Inconsistent, but damn funky.
As you’ll know from my glowing review of Evil Empire and my inclusion of Rage in my Top Ten Bands That Do Music, I’m a big fan of ’em. Big fat riffs and amazing rap singing is a good combination. Even though the last couple of albums they did saw them go off the boil a little, The Battle of Los Angeles and Renegades remain great albums.
Renegades is different, though. Very different. The most significant difference is obviously that it’s entirely composed of cover songs, of various different artists ranging from acts such as The Rolling Stones, The Stooges, Devo and Bob Dylan. Bob Dylan? How did they make his stuff Rage Against the Machine-y? Oh well. They did. In fact, even though every song is a cover, they all sound like new Raga Against the Machine songs – with some new musical influences. At least, they mostly do.
The album starts impressively, anyway. It does this with Microphone Fiend, originally by Erik B. & Rakim, which is an unmistakably Rage-y sounding song. It’s got a brilliantly powerful riff, with fantastic guitar and bass work throughout and a matured sounding vocal performance from Zack de la Rocha. It’s also got a particularly catchy chorus and powerful lyrics as always. It’s a complete Rage song, and one of their better ones, I think.
The next track, Pistol Grip Pump, is the first one on the record to make obvious it’s a cover album. It conveys different vocal techniques from De la Rocha, trying more classic rap techniques – like the one Anthony Kiedis likes to give a go sometimes. He’s good at it, but the song isn’t a special one. Sure, it’s a decent listen, but with a simple drum beat, more classic rap music style – which I don’t like that much – and a lack of aggression or much pace — and, regrettably, a bit of a repetitive sound — it isn’t amazing.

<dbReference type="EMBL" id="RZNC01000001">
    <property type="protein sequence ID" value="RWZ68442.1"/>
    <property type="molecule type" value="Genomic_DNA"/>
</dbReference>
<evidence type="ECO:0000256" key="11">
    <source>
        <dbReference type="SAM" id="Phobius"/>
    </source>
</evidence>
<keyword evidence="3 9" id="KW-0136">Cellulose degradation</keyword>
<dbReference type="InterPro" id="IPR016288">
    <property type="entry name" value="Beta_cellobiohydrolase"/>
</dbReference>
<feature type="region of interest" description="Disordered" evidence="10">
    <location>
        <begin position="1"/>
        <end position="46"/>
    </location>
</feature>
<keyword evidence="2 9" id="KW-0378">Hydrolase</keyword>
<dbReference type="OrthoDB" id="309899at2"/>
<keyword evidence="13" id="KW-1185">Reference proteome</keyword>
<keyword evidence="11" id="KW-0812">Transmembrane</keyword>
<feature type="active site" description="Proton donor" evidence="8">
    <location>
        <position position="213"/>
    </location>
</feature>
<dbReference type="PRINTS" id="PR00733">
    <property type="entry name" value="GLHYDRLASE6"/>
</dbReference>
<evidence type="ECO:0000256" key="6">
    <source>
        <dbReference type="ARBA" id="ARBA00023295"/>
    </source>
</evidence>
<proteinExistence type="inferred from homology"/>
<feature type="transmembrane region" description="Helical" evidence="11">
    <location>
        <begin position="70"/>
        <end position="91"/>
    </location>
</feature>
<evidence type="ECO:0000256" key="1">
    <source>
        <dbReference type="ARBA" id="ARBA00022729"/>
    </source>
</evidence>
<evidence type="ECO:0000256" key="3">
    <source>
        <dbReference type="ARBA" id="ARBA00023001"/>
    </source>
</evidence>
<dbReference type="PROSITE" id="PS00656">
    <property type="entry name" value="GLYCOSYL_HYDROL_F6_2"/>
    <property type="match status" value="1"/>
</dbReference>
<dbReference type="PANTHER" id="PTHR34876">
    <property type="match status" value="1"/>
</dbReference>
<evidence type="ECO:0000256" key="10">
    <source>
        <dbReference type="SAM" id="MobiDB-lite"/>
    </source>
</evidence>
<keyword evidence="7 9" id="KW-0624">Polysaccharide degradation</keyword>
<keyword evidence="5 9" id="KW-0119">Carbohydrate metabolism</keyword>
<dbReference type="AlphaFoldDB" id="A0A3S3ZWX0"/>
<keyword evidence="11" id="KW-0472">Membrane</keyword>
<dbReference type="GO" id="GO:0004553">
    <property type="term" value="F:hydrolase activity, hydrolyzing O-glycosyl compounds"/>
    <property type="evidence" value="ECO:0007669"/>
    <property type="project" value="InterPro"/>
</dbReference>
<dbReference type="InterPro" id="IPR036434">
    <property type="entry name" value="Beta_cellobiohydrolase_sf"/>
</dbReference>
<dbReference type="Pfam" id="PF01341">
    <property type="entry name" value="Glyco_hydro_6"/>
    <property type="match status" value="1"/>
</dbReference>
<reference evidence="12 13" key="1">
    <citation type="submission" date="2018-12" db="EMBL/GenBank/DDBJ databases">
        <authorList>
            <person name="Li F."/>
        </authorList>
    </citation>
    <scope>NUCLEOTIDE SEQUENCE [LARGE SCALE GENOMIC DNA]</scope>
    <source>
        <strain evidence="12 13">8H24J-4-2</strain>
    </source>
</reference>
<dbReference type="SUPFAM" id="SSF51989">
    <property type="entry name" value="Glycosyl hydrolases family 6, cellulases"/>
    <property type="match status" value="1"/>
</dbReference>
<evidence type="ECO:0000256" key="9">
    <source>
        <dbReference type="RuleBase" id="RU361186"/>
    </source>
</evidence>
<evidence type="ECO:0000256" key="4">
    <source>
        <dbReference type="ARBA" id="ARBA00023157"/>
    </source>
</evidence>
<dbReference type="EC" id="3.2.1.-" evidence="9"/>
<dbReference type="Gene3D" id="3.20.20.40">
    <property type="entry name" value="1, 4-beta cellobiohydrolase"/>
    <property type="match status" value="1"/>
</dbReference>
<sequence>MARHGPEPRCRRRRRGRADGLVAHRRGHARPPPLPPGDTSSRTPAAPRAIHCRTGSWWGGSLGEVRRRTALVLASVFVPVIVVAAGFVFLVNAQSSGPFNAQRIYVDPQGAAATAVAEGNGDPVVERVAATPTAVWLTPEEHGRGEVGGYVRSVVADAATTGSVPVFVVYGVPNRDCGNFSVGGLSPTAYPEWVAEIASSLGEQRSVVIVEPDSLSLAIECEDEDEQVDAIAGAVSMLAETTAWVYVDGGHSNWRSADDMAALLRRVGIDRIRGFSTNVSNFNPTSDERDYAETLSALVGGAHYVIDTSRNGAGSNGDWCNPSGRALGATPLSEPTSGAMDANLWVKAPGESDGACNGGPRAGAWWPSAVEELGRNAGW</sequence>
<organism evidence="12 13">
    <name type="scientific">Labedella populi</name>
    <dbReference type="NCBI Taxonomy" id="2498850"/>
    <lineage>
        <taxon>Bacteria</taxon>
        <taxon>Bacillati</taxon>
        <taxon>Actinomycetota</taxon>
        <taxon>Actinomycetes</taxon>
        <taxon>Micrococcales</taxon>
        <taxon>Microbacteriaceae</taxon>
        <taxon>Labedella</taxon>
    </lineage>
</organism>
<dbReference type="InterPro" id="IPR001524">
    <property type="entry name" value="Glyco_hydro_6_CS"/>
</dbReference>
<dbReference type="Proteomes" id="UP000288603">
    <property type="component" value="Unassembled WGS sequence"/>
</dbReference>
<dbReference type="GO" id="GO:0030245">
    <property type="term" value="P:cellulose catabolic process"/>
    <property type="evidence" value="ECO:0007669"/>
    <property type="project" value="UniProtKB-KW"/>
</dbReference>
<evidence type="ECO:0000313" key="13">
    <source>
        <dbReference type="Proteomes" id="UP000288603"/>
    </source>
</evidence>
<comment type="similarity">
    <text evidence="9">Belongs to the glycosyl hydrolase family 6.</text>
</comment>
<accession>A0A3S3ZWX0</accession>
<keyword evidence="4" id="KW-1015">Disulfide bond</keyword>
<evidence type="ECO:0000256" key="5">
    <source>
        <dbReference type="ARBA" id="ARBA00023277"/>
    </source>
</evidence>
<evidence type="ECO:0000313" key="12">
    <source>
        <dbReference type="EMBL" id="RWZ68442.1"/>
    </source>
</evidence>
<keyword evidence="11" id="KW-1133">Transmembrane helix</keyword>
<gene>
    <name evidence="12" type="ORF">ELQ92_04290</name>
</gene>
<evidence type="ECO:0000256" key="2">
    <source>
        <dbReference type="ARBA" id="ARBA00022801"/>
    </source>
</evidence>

Then there’s Kick Out the Jams, which is a confusing song. Originally an MC5 song, it’s not the style of music I’m used to hearing when I listen to Rage Against the Machine. It’s classic, 1960’s sort of rock, which is too innocent to contain the powerful lyrics and aggression Rage so brilliantly do. Also, it’s got singing, and Zack de la Rocha tries that out. He doesn’t do quite as good a job at that. It’s a decent track, but again, not amazing.
But then I’m Housin’ comes From out of Nowhere!!!! Sorry Anthony Kiedis. Sorry anyone who has no idea what I’m talking about. It’s Faith no More. They’re a good band. Anyway! Sorry everyone! I just love that I could make that reference. Now, I’m Housin’ brings back Rage’s classic style emphatically, replacing the other styles that didn’t quite work before it. With a satisfying, deep and groovy bass line, a great vocal performance from De la Rocha and a well-worked increase in pace and power, it’s one of the best songs the album has to offer. It’s not too different from Without a Face on Evil Empire.
What comes next, though, is better. Renegades of Funk, the second to last ever Rage single, and one of the best ones. With a fittingly Rage-y political undertone, it’s a groovy, aptly funky song. It has fantastically varied percussion work, and perfectly understated bass work, making the song quiet, but loud through Zack de la Rocha’s aggression in his perfect rap-singing. It’s proper Rage Against the Machine, but in a new, less lound, power chord and pounding drumming based, more funky way. It’s a very good track.